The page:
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Life Insurance and Financial Planning

So what does Life Insurance and Financial Planning have to do

with Disaster Preparedness?


The US is regularly hit by hurricanes, floods, earthquakes, wildfires,

tornadoes and other natural disasters.

While there is no way to guarantee you or a loved one will never get hurt

by a natural disaster, you can protect your family from the financial consequences.


While we hope you do not die in a natural disaster, there are other types

of disasters - these can happen in buildings, in vehicles on the highway,

and so many more possibilities.


What if you do not die, but become disabled and cannot work?

How will you pay for medical bills let alone daily life debts such as rent

or your mortgage, utilities, food, clothing, school for your children ...

the list goes on.


While life insurance cannot prevent natural disasters from occurring,

it can prevent your loved ones from being unable to pay the bills if something happens to you.

Insurance vs. Assurance

The specific uses of the terms “insurance” and “assurance” are sometimes confused.

In general, in jurisdictions where both terms are used, “insurance” refers

to providing coverage for an event that might happen (fire, theft, flood, etc.),

while “assurance” is the provision of coverage for an event that is certain

to happen.


In the United States, both forms of coverage are called “insurance” for reasons

of simplicity in companies selling both products. By some definitions,

“insurance” is any coverage that determines benefits based on actual losses

whereas “assurance” is coverage with predetermined benefits irrespective

of the losses incurred.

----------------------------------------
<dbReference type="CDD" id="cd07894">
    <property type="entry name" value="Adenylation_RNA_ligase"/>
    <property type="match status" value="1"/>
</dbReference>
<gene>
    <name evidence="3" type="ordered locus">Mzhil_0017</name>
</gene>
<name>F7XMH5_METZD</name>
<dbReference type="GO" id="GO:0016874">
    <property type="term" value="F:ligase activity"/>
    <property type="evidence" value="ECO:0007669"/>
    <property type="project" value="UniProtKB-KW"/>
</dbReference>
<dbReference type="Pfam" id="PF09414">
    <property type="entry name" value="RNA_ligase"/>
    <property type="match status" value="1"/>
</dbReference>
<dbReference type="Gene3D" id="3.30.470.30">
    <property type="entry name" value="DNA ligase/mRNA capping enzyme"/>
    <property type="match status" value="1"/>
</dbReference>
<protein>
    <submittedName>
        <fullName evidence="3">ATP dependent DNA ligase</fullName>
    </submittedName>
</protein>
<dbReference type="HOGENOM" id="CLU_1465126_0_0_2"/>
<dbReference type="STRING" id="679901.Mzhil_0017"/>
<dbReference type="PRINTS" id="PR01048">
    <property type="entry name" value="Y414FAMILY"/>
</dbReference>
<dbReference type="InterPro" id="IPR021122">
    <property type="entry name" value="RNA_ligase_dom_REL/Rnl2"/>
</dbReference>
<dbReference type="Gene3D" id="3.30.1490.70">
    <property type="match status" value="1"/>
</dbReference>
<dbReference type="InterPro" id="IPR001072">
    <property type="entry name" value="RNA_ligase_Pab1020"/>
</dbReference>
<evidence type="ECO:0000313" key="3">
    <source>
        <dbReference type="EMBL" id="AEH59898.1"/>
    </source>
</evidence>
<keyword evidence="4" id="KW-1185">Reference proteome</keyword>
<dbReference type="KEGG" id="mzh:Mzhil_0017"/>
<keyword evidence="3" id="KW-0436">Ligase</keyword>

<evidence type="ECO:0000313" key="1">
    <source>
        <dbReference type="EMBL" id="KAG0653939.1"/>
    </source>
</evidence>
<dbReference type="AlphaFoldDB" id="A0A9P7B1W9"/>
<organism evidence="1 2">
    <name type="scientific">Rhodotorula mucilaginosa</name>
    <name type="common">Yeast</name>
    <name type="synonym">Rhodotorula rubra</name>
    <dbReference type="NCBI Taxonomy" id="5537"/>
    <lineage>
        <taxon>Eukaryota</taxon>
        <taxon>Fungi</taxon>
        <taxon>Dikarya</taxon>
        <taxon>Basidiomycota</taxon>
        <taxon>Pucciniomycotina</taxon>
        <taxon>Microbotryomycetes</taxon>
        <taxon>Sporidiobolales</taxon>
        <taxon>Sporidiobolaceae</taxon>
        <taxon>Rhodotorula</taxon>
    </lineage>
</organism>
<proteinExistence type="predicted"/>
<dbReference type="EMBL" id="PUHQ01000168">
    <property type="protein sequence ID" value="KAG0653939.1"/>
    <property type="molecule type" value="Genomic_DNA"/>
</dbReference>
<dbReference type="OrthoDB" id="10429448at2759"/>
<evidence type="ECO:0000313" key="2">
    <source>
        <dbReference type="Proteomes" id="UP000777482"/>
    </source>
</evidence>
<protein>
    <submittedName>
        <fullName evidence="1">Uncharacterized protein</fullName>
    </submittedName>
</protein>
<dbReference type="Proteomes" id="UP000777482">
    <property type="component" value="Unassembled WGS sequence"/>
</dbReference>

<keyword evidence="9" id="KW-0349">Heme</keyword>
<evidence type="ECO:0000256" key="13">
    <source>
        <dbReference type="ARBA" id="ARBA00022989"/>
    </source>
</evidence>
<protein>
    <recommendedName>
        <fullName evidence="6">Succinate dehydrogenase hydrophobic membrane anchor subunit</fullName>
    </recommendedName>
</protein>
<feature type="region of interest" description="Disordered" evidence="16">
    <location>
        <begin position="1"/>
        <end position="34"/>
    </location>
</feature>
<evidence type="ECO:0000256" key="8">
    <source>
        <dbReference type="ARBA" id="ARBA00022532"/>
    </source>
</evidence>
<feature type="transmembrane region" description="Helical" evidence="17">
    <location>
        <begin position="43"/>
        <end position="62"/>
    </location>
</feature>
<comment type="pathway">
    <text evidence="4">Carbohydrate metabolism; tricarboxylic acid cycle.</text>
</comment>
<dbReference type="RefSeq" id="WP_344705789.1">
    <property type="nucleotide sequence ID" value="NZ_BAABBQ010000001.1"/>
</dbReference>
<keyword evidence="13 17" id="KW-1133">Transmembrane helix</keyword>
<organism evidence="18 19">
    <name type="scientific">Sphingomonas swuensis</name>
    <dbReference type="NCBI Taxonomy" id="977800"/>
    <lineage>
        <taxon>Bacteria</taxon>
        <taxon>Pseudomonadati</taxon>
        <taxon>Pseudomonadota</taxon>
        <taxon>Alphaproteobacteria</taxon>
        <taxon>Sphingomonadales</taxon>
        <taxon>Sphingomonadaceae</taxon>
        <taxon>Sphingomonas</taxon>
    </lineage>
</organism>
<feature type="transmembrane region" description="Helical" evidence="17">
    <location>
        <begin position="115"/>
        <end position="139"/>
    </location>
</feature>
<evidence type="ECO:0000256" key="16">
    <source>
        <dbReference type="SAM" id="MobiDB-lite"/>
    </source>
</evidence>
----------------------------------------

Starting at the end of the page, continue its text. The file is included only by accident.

Life insurance may be divided into two basic classes:

Temporary and Permanent;

or the following subclasses:

term, universal, whole life, and endowment life insurance.


Life-based contracts tend to fall into two major categories:

~ Protection policies:

These are designed to provide a benefit, typically a lump sum payment,

in the event of a specified occurrence.

A common form—more common in years past - of a protection policy design

is term insurance.

~ Investment policies:

The main objective of these policies is to facilitate the growth of capital

by regular or single premiums.

Common forms are whole life, universal life, and variable life policies.

What are some of the services available to help in case of Disaster or

Emergency Medical situations?

What type is right for you and your family?

It all depends on your individual situation.

Part of your Family Planning is getting together with your insurance agent

and having a review.

Every time your life "changes" (this includes changing jobs, getting married,

having a baby, retiring , and other milestones)


- Juvenile policies:

General savings, college savings, tax free asset allocation for the future

(ie. down payment on home, education, vacations, car etc...)


- Asset Allocation/Pension Maximization:

Creating a financial arm free from the IRS by accumulating tax deferred savings and accessing tax free contributions. (Ideal for government workers)


- Mortgage protection:

Mirroring a life insurance policy with the size of the current mortgage in order

to pay off mortgage in the event of the insured's untimely death.


- Retirement funding:

Making sure that a clear goal is established for what lies ahead by not spending more but repositioning what you already have.


- Fixed Annuities:

Creating a pension to guarantee a consistent paycheck for the rest of your life.


- Long Term Care:

Three out of four people experience a long term care incident after retirement. LTC is there to soften the impact on medical bills, recovery and surrounding family and friends should they be the ones taking care of you.

Insurance agents are there to help you determine the best coverage

for you and your needs. Ask the hard questions. Make sure you understand the policies you have and what they do and do not cover.


Financial advisors have to complete specific training and hold a license to provide advice.

In the United States a financial adviser carries a Series 7 and Series 65 or Series 66 license and according to the U.S. Financial Industry Regulatory Authority (FINRA), license designations and compliance issues must be reported for public view.


FINRA describes the main groups of investment professionals

who may use the term financial advisor to be: brokers, investment advisers, private bankers, accountants, lawyers, insurance agents and financial planners.

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